Is it a trivial mistake that I am thinking of quantum amplitudes as a sort of "magical reality fluid"? Isn't something like that needed for an explanation of why we live in a world where all our measurements seem to have followed the modulus squared law with respect to this number?
Well, it would need to exist at all..isn't that reality fluid? Are you defining reality fluid as continuously variable, not binary.
I find myself confused by this sentence. If the strange considerations affect what we ought to do, why are they unwarranted? Or do you mean that considering them will lead us to change what we think we ought to do, but the change will be unwarranted because so were the considerations? (And just to make sure I'm following you, are the considerations we are talking about in this paragraph those related to the question of whether reality depends on preferences?)
1[comment deleted]

It seems at best fairly confused to say that an L-zombie is wrong because of something it would do if it were run, simply because we evaluated what it would say or do against the situation where it didn't. Where you keep saying "is" and "concludes" and "being" you should be saying "would", "would conclude", and "would be", all of which is a gloss for "would X if it were run", and in the (counter-factual) world where the L-zombie "would" do those things it "would be runnin... (read more)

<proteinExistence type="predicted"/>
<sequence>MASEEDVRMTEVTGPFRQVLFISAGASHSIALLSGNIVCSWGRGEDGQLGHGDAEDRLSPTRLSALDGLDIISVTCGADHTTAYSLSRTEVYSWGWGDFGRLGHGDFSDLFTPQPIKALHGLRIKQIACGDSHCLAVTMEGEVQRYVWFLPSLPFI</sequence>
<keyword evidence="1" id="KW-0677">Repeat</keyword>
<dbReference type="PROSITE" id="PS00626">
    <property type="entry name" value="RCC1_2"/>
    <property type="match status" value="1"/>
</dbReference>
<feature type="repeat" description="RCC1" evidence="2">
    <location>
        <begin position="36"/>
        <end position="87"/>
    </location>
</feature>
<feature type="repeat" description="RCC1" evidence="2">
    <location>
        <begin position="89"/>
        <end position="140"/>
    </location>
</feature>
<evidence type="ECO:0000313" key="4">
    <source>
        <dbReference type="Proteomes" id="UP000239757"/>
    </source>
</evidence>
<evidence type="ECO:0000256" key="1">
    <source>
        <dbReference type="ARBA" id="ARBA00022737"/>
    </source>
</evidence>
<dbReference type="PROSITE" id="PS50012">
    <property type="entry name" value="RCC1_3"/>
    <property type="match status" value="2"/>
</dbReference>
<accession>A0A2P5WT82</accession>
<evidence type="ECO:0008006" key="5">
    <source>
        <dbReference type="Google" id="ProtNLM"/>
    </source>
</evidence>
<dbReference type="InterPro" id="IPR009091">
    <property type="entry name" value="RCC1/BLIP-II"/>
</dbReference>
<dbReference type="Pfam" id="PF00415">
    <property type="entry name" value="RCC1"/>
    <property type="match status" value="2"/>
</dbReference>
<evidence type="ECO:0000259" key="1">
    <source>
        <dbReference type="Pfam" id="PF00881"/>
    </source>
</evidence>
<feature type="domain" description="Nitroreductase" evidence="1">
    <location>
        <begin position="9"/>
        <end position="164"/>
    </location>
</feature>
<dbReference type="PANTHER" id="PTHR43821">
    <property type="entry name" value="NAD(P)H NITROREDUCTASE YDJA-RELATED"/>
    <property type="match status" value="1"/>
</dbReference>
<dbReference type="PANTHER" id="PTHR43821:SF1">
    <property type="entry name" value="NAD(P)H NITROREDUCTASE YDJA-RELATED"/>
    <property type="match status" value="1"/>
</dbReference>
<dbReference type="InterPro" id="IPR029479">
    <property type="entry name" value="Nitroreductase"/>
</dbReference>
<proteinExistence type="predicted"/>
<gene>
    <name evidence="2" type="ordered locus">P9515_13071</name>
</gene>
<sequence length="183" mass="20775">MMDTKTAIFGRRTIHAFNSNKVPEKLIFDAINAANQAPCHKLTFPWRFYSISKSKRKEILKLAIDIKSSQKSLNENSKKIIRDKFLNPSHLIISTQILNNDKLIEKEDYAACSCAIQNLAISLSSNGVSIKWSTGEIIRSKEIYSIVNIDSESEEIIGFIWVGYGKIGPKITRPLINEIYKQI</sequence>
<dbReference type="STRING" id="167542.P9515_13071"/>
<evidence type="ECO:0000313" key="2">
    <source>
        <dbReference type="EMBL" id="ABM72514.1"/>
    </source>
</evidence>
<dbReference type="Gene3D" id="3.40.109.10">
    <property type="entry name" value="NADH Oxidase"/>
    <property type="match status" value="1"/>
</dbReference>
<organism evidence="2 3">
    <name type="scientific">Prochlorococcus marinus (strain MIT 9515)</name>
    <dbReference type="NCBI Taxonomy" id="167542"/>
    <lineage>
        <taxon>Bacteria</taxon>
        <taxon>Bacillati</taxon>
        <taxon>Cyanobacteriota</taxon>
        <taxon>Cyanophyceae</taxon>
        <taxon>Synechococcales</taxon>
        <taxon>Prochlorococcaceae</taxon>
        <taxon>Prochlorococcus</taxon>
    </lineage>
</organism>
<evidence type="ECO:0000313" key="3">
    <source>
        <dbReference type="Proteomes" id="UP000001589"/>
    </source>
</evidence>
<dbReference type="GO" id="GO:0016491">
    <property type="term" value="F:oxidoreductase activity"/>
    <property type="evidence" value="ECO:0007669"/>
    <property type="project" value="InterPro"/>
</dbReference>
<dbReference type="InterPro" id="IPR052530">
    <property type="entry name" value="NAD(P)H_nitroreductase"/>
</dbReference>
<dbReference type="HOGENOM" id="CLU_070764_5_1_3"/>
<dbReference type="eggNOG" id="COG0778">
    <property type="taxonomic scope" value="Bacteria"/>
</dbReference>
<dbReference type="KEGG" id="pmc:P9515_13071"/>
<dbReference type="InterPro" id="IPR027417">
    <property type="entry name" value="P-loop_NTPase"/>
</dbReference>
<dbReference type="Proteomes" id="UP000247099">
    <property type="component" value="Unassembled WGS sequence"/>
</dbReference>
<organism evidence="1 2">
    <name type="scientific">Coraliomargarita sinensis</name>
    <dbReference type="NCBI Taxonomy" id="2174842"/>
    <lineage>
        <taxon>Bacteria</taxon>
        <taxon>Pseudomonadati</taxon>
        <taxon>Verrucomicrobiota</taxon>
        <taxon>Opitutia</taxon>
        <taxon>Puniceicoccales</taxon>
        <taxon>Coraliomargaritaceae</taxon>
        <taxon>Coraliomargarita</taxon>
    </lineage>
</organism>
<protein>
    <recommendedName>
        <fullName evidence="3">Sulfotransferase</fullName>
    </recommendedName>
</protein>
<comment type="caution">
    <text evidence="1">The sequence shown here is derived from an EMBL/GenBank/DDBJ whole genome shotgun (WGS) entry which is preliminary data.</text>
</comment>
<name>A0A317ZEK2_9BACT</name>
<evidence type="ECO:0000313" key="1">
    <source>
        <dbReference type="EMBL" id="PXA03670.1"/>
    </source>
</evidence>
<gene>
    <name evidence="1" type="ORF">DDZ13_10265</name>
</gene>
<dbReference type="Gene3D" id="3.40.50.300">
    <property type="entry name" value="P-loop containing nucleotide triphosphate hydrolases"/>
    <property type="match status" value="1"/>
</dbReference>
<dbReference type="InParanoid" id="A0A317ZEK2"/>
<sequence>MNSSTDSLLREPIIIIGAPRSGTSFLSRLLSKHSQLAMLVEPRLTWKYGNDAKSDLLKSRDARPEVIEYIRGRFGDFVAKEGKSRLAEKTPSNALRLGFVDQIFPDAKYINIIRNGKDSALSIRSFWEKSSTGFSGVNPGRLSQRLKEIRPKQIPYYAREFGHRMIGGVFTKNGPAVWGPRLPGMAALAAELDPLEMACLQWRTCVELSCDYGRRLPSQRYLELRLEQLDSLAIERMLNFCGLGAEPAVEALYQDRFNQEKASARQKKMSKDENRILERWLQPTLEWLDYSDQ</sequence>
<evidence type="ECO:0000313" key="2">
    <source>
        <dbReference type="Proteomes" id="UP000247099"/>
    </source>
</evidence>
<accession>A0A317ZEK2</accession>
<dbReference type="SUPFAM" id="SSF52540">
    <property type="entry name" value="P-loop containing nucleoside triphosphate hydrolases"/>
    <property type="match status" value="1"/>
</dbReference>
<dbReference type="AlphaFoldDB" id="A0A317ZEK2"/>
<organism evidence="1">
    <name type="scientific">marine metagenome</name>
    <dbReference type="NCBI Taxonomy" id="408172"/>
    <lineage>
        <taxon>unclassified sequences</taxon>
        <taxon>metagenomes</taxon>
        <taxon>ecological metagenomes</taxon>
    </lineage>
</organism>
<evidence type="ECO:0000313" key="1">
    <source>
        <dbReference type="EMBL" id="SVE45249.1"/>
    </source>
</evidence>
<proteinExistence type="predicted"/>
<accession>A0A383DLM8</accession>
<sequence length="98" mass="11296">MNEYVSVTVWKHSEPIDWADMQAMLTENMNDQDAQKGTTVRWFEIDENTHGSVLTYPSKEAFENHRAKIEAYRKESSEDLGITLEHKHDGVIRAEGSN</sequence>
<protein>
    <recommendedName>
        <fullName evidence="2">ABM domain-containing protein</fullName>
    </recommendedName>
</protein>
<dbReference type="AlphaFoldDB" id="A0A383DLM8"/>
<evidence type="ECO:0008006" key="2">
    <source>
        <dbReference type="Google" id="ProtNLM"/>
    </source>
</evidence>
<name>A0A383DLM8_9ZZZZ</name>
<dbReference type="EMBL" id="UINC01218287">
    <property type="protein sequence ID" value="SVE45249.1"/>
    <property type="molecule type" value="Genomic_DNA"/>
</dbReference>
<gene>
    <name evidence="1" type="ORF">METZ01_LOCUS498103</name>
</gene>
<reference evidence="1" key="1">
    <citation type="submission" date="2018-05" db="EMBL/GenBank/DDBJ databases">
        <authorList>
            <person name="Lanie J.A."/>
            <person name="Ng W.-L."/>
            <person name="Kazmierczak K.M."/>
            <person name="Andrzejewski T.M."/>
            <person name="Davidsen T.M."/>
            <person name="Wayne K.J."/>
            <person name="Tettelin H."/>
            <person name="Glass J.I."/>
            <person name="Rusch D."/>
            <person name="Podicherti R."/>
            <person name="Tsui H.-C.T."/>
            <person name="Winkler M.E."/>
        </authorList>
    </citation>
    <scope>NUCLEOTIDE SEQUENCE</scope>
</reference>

Thank you for this post.

The concept of l-zombie is something that will be very helpful in allowing me to communicate my own beliefs about anthropics.

Why would somebody care about the properties of things that do not exist?

I think this is a real question, an interesting question, so don't downvote it because you think I am being flippant. Instead think about why you care about the properties of things that don't exist. I think anybody who cares about the properties of something that doesn't exist is equivocating on the meaning of doesn't exist: they are thinking something that doesn't exist is actually something, but with its "I exist" checkbox left unchecked. As opposed to the idea that ... (read more)

See counter factual mugging and related situations in decision theory.
Can you be more specific? There are few more or less trivial answers -- e.g. a model of some real process does not exist (it's just a model in my head) but I'm interested in its properties because the model is useful for, say, forecasting reality. Or, for another example, I might be imagining a thing that I will build and, again, the reason to be interested in its properties is obvious.

Actually, there probably aren't any p-zombies

Should that (from the first line of the third paragraph) be l-zombies?

Fixed, thanks!